Learning Disabilities: 18 Critical Factors for a Successful Post-High School Transition

Since students with learning disabilities are at higher risk in college, they should allow themselves adequate time to prepare for post-secondary success now. Keeping the eighteen factors below in mind increases the likelihood that the transition from high school to college will go as smoothly as possible.

1. To begin your college search, make a list of desirable qualities in a school (ie, proximity/residentiality, size, location, etc.) Begin your search online, and then begin your college visits. Let your parents narrow down your list to their acceptable options. Then once you see where you are accepted, you will know that all of those schools are “parent approved.”

two. Perseverance is the single most important factor in college success. Tied for second are the ability to delay gratification (ie, say “no” when your friends are going out, but you really should be studying) and an organizational system that works for you. The sooner you work on these three things, the easier college will be.

3. In college, you are a legal adult and need to articulate your disability on your own. Self defense goes hand in hand with this; it is essential to meet your needs in college.

4. If you are serious about a school, ask to meet a successful Disability Services student. Before making your final choice, ask about spending the night with that student. You will have a better idea of ​​whether or not you would feel comfortable at that university.

5. FERPA – The Family Educational Rights and Privacy Act is a federal law that protects the privacy of student education records. Keep this in mind, though: Your parents’ support has helped you get to where you are today. Considering they’re footing the bill, it’s not unreasonable for parents to want to stay informed. “ML friendly” colleges allow you to sign a FERPA waiver.

6. The director of Disability Services sets the tone for the entire department. If he finds this person unpleasant, think twice about whether he would feel comfortable in college.

7. If your documentation is more than 3 years old, you must update it. Make sure the list of recommendations at the end of the documentation includes items critical to your success. (Of course, they must be supported by evidence).

8. Start exploring technologies you’ve never used but could help level the playing field for you. You can get an idea of ​​the different technologies when you visit the Disability Services offices at different universities.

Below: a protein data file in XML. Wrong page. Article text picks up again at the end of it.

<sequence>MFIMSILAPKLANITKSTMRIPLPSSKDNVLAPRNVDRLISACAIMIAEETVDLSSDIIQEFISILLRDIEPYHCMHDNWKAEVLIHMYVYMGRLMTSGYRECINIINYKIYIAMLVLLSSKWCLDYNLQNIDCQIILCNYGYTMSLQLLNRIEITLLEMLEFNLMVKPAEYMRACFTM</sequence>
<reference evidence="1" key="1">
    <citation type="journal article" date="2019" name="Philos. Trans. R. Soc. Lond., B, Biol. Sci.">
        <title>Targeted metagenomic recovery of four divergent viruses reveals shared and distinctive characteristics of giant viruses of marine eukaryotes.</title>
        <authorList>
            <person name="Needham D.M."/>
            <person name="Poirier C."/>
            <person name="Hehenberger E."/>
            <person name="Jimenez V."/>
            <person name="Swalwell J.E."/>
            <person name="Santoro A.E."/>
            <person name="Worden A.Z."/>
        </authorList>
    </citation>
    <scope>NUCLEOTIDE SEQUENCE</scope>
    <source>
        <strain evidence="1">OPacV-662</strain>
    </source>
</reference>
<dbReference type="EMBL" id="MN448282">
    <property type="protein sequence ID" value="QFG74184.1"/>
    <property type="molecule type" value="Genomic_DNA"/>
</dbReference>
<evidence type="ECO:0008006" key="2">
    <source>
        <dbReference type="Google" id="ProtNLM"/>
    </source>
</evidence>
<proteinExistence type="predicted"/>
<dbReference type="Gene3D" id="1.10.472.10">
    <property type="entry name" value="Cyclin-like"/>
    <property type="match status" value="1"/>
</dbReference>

9. You and your parents must meet with the director of Disability Services as soon as you are admitted. Bring your documentation with you. IEPS have no value in college.

10. The principal will review your documentation and then meet with you to discuss the accommodations that will be included in the letters to your teachers. One accommodation you should consider requesting is a reduced course load, at least for the first semester. Students can be considered full-time with as few as 6 credits, depending on the amount of work they can handle. Ask the principal to write a letter to your parents’ insurance company explaining your full-time status at a reduced charge, but don’t send the letter until requested.

11. Check back with the Disability Office at the start of school to pick up your accommodation letters. You must provide a letter to each instructor to whom you are disclosing. Find a private time before or after class to do this, or make an office-hours appointment with your instructor, so you can maintain your privacy. This meeting is a good opportunity to introduce yourself and explain your needs to your teachers.

12. The process of application, withdrawal and delivery of letters must be repeated every six months. If you need a change in accommodations, please discuss it with the Director of Disability Services.


13. Initial class selection is based on the results of the college placement exams taken by all freshmen. Remember that most universities prohibit the use of calculators for the math test. You should be prepared to do all the math the old-fashioned way. That means extensive Practice until this comes back naturally.

14. Your schedule should be balanced between challenging and easier courses. Take challenging classes three times a week, not two.

15. Classes must be personally selected by someone in the Disability Services office who knows your learning style and the instructors that are best for you.

16. Be on the lookout for recommendations from your friends about interesting teachers, but make sure they follow your learning style before you sign up.


17. For most freshmen, tutoring three times a week is recommended to get off to a good start. Consider the empowerment of mentoring; the more help you have initially, the sooner you will feel confident in your abilities.

18. As you become stronger and more metacognitive (the state of learning to learn), your learning specialist may suggest that you gradually reduce the tutoring. Over time, some students may be able to access tutoring on an as-needed basis, rather than a standing appointment.

©2007 Joan Azarva

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